2. No Country For Old Men
Not a big surprise from me but I love this movie and I've become even more obsessed with it because of this idea we've been having for a record at some point. I don't want to give too much away right now though. I'm probably gonna end up like Ed Tom.

3. Blue Valentine
This one hit close to home. It was like watching the last relationship that I was in played out by other people in front of me. Derek Cianfrance just hit the nail on the head. Ryan Gosling is pretty much me in that movie down to the awful hairline. Can't even lie, I was devastated by the time it was over.

4. Two For the Road
This is kinda like an older version of Blue Valentine. I watched it after the ex from the Blue Valentine section above recommended it to me. It's a great movie and Audrey Hepburn is so charming in it. I'm in love with her.

5. Observe and Report
Whenever I need something that isn't completely depressing. This movie is one of the funniest I've seen in a while and it's fucking dark.


1. John Dowland: In Darkness Let Me Dwell
If anybody was about to search for the origins of doom metal I would strongly suggest Dowland. He wrote dark depressed songs before it was cool! Well, actually melancholy was in fashion amongst nobility back then in 16th century. Jokes aside, this record of Hilliard Ensemble's performance of his works is on repeat all this year.

 2. Monteverdi's Madrigals
"let your tongue explore mine like the bee, leave upon my lips a smear of nectar. Bend your body's bough, let down your hair, allow yourself to ripen in my warmth. Urge my hands to ramble in your garden, encourage me to try its curious scent." Pure delight.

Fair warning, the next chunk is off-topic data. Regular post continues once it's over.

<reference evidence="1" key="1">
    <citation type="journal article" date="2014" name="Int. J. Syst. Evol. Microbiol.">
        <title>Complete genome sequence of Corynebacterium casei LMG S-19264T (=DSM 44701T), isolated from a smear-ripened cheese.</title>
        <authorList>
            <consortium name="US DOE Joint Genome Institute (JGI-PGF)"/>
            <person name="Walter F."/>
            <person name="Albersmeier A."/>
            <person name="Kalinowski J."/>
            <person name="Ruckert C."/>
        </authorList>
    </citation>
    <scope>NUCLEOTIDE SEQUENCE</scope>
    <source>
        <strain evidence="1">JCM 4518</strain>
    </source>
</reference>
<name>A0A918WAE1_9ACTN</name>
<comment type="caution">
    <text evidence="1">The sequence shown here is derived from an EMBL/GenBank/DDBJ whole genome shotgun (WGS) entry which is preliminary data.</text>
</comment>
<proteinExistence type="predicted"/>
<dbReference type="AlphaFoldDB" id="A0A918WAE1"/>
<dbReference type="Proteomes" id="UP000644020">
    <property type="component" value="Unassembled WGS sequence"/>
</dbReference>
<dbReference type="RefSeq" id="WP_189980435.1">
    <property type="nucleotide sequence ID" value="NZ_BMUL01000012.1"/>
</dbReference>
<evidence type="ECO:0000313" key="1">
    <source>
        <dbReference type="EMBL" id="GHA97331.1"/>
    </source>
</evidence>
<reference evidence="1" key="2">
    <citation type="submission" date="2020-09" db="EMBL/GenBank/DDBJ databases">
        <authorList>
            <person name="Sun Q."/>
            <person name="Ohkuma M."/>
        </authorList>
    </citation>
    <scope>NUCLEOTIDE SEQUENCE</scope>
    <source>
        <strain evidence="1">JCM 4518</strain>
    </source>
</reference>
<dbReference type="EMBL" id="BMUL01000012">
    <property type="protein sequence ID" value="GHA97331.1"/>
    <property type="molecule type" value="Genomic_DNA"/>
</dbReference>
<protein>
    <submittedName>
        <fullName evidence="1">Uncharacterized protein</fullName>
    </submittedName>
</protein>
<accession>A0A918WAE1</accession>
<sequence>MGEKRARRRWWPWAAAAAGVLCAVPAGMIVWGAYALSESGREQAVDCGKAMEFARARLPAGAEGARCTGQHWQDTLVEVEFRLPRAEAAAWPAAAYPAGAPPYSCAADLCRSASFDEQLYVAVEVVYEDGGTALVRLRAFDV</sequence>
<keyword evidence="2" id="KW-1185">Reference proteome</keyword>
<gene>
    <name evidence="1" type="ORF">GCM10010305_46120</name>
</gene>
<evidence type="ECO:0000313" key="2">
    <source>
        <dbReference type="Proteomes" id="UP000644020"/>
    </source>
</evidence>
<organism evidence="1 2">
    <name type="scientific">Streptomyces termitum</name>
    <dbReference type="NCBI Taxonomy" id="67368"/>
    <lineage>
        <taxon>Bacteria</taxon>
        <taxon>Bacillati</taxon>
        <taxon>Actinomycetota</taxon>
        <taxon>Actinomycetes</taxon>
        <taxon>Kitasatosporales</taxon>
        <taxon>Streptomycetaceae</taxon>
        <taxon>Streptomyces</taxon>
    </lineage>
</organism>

3. Arvo Part's Fourth Symphony
See Tarkvosky.

4. Hildegard von Bingen
To hear Hildegard after Gregorian chants is almost the same thing as hearing Monteverdi madrigals after the mass of others. A wonderful medieval garden with properly fitted antiphones, sequentias, tropes, is instantly metamorphosed when you come closer to Hildegard's music, that has in itself something else, something you didn't encounter yet. It's the vision. And, carried by the flow melodic variations, you feel you've just witnessed something amazing. A miracle, genius.

5. Russian Eastern Orthodox Bell Ringing.
Just don't get me started, I could go on talking about the bell music for hours.

1. Sleepmakeswaves- ‘...And So We Destroyed Everything’
They're great friends of ours and they put out this album recently and it's mindblowing. I know a lot of people throw that word around but to people that have followed them since their first release to this know the change that these guys have been through. They took everything that made them great in the first place and showed us a side that we didn't even know was there. They came out with something new and inventive. It's one of the best albums of 2011.

2. This Will Destroy You- ‘Tunnel Blanket’
I think a lot of people write them off as a standard post rock band but they're missing out on such a great album here. If anything, this is a straight up drone record. I can't urge everyone enough to check this out.

3. Slow Head- ‘Night Glitters’
Another talented friend of ours who put out an amazing record that I can't stop playing. I'm not even sure if it's still available but hurry up and buy a copy before it's gone.

4. Wreck and Reference- ‘Black Cassette’
I got the recommendation from LURKER and, as always, Richard's review is spot on. They're one of the most inventive bands out right now and I'm proud to say that I own the last actual cassette they put out. Can't wait to see what they do next.

5. Sailors With Wax Wings
I'm gonna sound like such a kiss-ass since we're on R. Loren's Handmade Birds label but he's one of the best guys I know. I was already a big Pyramids fan before he reached out to us and then I found out that he was behind this project. It's extremely inspiring and we hope to have more hands help us stir the pot in the future but we probably won't be able to pull it off as great as he did here. Gorgeous album.